There’s something so satisfying about piping icing and a rosette cake has loads of it. Is the cake half icing? Maybe. For my first attempt at an ombre rosette cake it could have turned out worse, but I think I could make it neater next time.
If you fancy having a go yourself and you haven’t tried before, from this experience I have learnt:
- Make more icing than you think you need, you will need a lot of buttercream and it’s tiring if you have to keep whipping more up.
- When piping your top row make sure your roses hang over the edge so that it’s easier to cover the join with the roses on the top.
- If you need to move your finished cake to a different location, use cake dowelling, or make sure your cake is really cold before travelling so it doesn’t end up leaning after not being perfectly flat on the journey.
I made a vanilla sponge filled with jam and a buttercream with a hint of almond, but use whatever flavour you want. I will put a link to the cake I made in case you want to use it or for quantity reference.
You will need:
- 4 inch cake tin
- Stand or hand held mixer
- 6 inch cake board (optional)
- Turn table (optional)
- Palette knife
- Piping bag
- #3 star piping tip
- 2 tbsp ground flaxseed
- 6 tbsp cold water
- 80g (4 tbsp) hard vegetable shortening
- 280g (1½ cups) caster sugar
- 240g (1 cup) gluten free flour
- ½ tsp xantham gum
- Pinch salt
- 3 tsp baking powder
- 240ml tinned coconut milk
- ½ tsp vanilla extract
- 240g-280g (1-1¼) hard vegetable shortening
- 750g- 875 (6¼-7¼ cups) powdered icing sugar
- 75ml-88ml tinned coconut milk
- ½ tsp almond essence
- Gel food colour
Jam for filling if desired.
Preheat the oven to 170°C (325°F gas mark 3)
I essentially used this cake recipe without the lemon to make a cake instead of cupcakes. I used golden caster sugar in mine which gave them the darker colour, but feel free to use regular caster sugar. Follow the steps in the above recipe or your cake recipe of choice.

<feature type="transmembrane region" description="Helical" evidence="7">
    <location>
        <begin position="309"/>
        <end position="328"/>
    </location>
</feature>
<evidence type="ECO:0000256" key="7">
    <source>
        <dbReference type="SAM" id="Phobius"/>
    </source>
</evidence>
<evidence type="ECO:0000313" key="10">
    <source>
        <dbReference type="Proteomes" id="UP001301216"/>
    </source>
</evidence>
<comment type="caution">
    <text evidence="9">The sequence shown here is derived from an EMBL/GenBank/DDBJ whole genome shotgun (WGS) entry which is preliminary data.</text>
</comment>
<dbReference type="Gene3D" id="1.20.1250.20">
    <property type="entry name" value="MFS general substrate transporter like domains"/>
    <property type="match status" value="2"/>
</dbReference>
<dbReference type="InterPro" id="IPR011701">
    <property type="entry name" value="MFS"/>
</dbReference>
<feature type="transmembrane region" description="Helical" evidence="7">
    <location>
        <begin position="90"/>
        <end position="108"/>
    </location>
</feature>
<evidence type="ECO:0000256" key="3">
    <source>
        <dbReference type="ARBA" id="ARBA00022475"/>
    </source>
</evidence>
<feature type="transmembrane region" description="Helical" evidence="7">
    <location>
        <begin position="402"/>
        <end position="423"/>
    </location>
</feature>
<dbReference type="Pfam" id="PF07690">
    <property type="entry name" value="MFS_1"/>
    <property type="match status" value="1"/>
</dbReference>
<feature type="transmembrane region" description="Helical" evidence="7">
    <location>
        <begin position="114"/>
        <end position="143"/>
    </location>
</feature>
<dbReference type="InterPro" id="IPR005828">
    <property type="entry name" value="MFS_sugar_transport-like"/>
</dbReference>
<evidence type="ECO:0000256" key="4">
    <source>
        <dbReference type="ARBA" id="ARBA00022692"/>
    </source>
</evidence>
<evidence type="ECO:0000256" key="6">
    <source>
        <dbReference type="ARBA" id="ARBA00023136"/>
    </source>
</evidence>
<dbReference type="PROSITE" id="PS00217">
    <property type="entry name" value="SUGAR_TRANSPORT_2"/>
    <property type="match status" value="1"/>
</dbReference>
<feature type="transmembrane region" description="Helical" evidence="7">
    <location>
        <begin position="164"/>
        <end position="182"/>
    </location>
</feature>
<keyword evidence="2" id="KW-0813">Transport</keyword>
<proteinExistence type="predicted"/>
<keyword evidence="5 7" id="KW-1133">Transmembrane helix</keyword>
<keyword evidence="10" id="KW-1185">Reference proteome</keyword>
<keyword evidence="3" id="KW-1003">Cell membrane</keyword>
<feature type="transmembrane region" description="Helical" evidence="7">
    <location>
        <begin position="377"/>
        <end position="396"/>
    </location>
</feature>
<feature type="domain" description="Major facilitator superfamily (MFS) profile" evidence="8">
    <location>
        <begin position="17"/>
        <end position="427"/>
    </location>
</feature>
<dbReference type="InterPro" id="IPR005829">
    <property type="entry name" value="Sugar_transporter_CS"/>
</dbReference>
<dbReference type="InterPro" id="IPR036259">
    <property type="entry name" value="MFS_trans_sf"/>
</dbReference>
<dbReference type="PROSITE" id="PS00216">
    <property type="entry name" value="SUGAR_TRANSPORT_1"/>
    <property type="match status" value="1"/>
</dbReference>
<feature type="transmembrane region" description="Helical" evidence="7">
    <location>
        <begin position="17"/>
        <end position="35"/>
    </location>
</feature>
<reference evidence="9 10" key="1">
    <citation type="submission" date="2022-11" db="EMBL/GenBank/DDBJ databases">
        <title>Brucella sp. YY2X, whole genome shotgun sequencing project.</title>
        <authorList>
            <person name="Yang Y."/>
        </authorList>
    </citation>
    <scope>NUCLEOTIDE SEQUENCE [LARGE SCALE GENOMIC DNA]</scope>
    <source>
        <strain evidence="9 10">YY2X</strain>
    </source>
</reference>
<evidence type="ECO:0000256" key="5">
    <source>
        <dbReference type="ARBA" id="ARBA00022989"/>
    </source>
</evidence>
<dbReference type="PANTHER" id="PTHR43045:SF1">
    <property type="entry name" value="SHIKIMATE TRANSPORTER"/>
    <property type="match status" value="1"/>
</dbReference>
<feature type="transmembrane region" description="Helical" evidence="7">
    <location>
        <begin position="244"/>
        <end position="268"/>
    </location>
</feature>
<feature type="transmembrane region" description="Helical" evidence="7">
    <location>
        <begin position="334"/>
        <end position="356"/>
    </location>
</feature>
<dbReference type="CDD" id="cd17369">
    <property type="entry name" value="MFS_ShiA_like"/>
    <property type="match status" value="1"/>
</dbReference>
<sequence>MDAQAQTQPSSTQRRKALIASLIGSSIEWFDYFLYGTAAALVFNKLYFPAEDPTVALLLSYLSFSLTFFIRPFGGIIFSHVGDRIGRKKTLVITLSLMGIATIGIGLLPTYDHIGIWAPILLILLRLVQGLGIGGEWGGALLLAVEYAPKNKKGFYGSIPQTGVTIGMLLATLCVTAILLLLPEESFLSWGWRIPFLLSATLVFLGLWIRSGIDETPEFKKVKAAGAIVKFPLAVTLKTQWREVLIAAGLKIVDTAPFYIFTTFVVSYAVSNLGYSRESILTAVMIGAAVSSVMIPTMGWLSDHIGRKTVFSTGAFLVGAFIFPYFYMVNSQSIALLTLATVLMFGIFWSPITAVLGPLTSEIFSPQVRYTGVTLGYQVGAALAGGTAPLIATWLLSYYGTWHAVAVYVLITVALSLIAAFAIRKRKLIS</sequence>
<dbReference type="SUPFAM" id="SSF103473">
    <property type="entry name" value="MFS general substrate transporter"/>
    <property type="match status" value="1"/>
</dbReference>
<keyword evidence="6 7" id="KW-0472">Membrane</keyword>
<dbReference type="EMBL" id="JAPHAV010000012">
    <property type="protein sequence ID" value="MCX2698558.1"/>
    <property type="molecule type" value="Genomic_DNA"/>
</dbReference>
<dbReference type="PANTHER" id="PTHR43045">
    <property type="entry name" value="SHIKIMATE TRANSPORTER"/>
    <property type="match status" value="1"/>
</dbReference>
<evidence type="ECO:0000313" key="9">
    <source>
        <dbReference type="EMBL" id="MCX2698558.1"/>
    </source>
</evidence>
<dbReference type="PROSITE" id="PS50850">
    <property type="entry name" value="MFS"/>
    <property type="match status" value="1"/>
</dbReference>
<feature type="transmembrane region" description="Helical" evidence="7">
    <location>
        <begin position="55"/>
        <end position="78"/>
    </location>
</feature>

Fill the tins to three quarters full, using any extra batter to make one or two additional cupcakes. Bake three deep layers in four inch cake tins. Set your baked cake aside to cool completely.
To make the buttercream, cream the vegetable shortening, then beat in the sugar a bit at a time until light and fluffy. The buttercream will be quite thick at this point.
Whisk the coconut milk to remove any lumps or separation from the tin. Combine with the almond extract and add to the rest of the buttercream. Beat with a stand or hand held mixer for five minutes to ensure the icing will hold its shape.
Place your cake board or baking paper onto the turntable if using. Tape the baking paper to the turntable to keep it in place or skip if you are using a cake board. Wipe a small bead of buttercream in the centre and place the bottom layer of cake on top, this will hold your cake in place as you decorate.
Spread a layer of jam on the cake followed by a layer of buttercream, before adding the next cake layer. Repeat to stack all three layers of cake. Straighten up the cake and smooth the filling to make the sides of the cake flat. Speed chill in the freezer for ten minutes to make sure that you keep the shape you’ve just created.
Cover the outside of the cake in buttercream, smoothing using a palette knife. Focus on the shape of the cake rather than making the sides look smooth, as this will be covered anyway. Speed chill in the freezer for five minutes.
While the cake is chilling, divide the remaining buttercream into four equal sections. Add royal blue gel food colour to one piece of buttercream for the darkest blue and mix until the colour is even. Transfer to a piping bag with a #3 star tip and pipe on to the bottom of the cake in a circular spiral motion.
Squeeze any remaining blue icing out of the piping bag and mix a spoonful of it into another section of icing to create a shade lighter than the first layer, keep adding until you get the desired colour. If you run out of the original blue icing then use more food colour. Pipe in the same icing bag to give slightly darker tinges to the outside of the roses. Pipe your next layer on to the cake, starting the row in the centre of bottom roses.
Mix the third bit of white icing in the same bowl as the last colour, so that the traces for the previous colour will give it a hint of colour without actually adding any, transfer to the same piping bag and pipe on to the cake. Make sure to go up to and slightly over the top of the cake with this layer.
For the top roses just add the final bit of white icing to the same piping bag, this will tinge the edges with blue. Try to line your roses up with the gaps between the top layer of edge roses.
And you’re done!
Thanks for reading 😊
3 thoughts on “Gluten Free Vegan Rosette Cake”
Great post 🙂
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No problem 😊 check out my blog when you get a chance 😃
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